Bobby Brown

Bobby Brown autograph
Birthdate 10/25/1924
Death Date
Debut Year 1946
Year of Induction
Teams American League, Yankees
Positions Executive, League President, Shortstop, Third Base

Dr. Bobby Brown attended Stanford and UCLA before earning his medical degree from Tulane University five years into his big league career.

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In the collection:

Two months before the 1994 strike, AL President Bobby Brown says a strike would be

Two months before the 1994 strike, AL President Bobby Brown says a strike would be "disastrous"

Cardiologist Doctor Bobby Brown had a long and distinguished career in Major League Baseball. Singed by the Yankees in the summer of 1946, he debuted the same September. His second year Jackie Robinson and Larry Doby broke the color barrier in both the National and American Leagues. The Yankees won
Bobby Brown was a teammate of Mickey Mantle in the Commerce Comet's first three seasons

Bobby Brown was a teammate of Mickey Mantle in the Commerce Comet's first three seasons

Dr. Brown played for the New York Yankees from 1946-1952, and 1954. He had the pleasure of having both Joe DiMaggio and Mickey Mantle as teammates. In this letter he writes on the latter. “Mickey Mantle as a rookie in 1951 had the most raw talent of anyone I had ever seen — then and now.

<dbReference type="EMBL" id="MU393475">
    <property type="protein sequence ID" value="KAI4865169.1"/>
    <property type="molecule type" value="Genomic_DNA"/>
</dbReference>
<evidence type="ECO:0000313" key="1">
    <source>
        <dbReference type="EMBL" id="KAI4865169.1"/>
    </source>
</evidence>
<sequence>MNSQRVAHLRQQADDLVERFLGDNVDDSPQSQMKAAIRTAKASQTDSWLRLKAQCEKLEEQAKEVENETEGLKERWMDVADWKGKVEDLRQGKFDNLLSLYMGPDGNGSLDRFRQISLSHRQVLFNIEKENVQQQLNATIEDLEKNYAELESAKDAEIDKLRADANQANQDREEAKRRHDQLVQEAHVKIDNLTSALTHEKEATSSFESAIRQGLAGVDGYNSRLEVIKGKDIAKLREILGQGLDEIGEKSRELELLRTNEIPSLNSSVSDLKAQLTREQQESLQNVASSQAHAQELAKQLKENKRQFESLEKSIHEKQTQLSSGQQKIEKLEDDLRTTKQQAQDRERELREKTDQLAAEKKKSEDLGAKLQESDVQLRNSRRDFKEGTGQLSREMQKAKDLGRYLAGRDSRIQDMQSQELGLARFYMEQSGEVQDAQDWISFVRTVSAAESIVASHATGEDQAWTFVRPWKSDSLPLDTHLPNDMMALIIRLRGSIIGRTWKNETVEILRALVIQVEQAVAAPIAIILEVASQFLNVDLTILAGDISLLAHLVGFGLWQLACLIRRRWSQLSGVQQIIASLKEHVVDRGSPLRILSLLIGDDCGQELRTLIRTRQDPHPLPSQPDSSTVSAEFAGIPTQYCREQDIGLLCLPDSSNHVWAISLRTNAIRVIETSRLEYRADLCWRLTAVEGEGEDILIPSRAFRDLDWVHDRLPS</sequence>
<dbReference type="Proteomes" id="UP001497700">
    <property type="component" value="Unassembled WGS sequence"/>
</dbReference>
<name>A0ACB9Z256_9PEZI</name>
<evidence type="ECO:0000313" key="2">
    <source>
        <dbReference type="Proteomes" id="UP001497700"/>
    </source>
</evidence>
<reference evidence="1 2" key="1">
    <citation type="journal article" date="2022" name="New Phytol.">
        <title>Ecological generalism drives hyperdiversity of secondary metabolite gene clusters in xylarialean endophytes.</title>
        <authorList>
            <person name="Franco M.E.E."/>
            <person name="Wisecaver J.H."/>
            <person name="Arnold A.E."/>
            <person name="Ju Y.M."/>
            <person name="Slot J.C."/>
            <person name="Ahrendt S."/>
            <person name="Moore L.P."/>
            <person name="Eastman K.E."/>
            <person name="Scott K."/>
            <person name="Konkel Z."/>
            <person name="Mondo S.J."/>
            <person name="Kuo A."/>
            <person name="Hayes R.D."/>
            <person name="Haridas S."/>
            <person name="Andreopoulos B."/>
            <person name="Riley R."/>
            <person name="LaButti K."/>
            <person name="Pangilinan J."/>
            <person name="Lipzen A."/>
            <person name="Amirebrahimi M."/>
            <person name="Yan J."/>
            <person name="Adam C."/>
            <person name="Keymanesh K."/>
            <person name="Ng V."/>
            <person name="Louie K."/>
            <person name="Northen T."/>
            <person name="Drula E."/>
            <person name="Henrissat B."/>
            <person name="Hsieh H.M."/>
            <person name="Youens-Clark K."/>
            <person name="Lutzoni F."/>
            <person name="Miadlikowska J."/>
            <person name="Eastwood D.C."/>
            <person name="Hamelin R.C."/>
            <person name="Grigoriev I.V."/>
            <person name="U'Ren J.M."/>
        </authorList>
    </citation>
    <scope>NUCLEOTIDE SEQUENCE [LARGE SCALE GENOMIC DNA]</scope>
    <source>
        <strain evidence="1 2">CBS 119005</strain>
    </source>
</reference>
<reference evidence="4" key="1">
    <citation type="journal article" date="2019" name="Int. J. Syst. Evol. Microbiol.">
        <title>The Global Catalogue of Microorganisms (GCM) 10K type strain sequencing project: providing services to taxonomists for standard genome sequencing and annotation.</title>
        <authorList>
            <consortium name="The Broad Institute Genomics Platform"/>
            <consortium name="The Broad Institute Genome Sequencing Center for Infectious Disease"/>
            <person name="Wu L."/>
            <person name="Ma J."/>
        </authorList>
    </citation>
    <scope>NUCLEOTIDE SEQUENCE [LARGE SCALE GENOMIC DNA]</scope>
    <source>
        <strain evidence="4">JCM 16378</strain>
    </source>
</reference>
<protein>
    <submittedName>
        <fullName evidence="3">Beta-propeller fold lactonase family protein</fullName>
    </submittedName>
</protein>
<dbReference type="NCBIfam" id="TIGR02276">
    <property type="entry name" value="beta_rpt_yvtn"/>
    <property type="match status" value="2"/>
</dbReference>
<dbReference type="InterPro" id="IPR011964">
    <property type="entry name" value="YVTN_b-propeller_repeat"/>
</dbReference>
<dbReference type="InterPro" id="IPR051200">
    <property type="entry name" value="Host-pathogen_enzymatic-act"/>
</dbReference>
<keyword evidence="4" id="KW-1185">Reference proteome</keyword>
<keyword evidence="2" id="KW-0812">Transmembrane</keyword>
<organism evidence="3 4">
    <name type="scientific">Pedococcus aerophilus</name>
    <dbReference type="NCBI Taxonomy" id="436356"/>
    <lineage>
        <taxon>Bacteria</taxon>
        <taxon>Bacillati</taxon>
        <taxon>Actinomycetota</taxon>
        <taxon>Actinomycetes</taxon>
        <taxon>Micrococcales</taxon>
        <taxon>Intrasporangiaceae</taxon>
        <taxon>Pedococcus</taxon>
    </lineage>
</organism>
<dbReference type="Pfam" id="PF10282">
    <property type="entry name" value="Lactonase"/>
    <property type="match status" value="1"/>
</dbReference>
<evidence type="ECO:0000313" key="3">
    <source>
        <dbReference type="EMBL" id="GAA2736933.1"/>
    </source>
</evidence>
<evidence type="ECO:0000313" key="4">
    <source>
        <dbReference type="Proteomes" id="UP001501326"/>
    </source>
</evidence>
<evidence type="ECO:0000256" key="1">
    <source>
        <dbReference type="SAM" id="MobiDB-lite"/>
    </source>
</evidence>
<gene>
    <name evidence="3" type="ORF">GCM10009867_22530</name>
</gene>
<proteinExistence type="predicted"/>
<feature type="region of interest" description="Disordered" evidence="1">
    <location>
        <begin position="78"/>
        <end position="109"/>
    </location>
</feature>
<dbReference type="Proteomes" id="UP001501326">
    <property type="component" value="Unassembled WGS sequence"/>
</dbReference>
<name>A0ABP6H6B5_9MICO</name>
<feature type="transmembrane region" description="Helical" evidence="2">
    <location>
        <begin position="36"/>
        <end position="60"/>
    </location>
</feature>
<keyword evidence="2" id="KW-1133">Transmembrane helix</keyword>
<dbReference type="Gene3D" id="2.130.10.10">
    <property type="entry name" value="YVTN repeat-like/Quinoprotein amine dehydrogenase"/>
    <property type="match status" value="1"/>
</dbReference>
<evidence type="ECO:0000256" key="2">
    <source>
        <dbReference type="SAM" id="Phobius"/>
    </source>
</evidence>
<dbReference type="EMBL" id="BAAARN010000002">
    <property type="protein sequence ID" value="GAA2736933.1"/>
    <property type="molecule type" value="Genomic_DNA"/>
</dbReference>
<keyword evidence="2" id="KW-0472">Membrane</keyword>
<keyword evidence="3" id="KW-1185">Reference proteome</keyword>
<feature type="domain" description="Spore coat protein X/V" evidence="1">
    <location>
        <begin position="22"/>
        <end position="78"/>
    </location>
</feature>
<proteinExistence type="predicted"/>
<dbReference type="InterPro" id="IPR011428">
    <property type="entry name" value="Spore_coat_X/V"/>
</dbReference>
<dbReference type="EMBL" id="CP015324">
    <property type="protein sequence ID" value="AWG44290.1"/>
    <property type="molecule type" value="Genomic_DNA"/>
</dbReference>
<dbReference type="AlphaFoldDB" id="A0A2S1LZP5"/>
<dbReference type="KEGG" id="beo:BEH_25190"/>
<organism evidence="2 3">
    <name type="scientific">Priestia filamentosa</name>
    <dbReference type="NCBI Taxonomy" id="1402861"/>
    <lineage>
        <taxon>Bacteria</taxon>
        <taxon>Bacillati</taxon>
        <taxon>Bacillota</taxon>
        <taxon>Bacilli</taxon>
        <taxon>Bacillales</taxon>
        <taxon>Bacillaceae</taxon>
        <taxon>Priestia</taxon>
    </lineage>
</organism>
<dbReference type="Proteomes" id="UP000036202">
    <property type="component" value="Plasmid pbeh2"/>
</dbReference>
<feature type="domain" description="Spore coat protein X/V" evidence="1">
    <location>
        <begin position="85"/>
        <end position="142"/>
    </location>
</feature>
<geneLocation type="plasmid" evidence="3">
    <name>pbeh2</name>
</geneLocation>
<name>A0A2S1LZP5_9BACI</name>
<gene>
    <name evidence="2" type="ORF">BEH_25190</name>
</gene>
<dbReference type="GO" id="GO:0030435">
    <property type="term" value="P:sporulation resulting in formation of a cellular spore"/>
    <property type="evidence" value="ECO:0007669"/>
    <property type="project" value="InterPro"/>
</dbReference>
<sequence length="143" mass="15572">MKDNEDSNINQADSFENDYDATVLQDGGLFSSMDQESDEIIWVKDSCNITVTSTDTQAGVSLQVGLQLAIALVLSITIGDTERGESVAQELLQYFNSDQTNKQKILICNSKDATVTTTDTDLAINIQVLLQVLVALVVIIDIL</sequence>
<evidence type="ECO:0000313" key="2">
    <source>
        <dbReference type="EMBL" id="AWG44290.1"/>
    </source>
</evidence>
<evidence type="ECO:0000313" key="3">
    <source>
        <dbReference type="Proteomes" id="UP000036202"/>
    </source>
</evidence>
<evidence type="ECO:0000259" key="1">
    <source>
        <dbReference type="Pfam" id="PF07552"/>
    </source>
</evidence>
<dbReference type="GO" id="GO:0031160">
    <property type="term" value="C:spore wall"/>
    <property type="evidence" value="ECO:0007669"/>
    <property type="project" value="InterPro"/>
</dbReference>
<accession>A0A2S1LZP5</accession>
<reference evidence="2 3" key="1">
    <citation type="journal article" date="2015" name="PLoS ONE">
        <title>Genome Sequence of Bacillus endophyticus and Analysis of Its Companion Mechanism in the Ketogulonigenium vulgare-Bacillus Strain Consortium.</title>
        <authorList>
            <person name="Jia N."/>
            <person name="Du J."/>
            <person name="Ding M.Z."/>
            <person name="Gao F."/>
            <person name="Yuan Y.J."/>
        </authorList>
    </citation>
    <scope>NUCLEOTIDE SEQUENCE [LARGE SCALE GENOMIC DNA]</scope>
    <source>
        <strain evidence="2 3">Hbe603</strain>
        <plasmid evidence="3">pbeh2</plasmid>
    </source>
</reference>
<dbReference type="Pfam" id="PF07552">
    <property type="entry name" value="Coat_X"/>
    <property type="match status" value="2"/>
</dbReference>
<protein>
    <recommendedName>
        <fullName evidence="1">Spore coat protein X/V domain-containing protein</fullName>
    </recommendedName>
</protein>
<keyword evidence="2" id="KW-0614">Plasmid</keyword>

Questionnaire filled out and signed by Dr. Bobby Brown - he writes about his legacy

Questionnaire filled out and signed by Dr. Bobby Brown - he writes about his legacy

The heart doctor always had baseball in his blood. Fans would write to Brown who was usually a willing recipient and responder. Here Brown responds to a few questions. When asked which accomplishment means the most, Brown writes that getting his medical degree stands out. Summing up his legacy, Brow
George Brace photo signed by the multitalented Bobby Brown

George Brace photo signed by the multitalented Bobby Brown

Dr. Bobby Brown has a story unmatched in baseball history. He played Major League baseball on Yankee teams that won five championships, earned his doctoral degree while playing, became a practicing cardiologist, served as interim team president of the Rangers, and spent ten years as American

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"Whoever wants to know the heart and mind of America had better learn baseball…"

~Jacques Barzun, 1954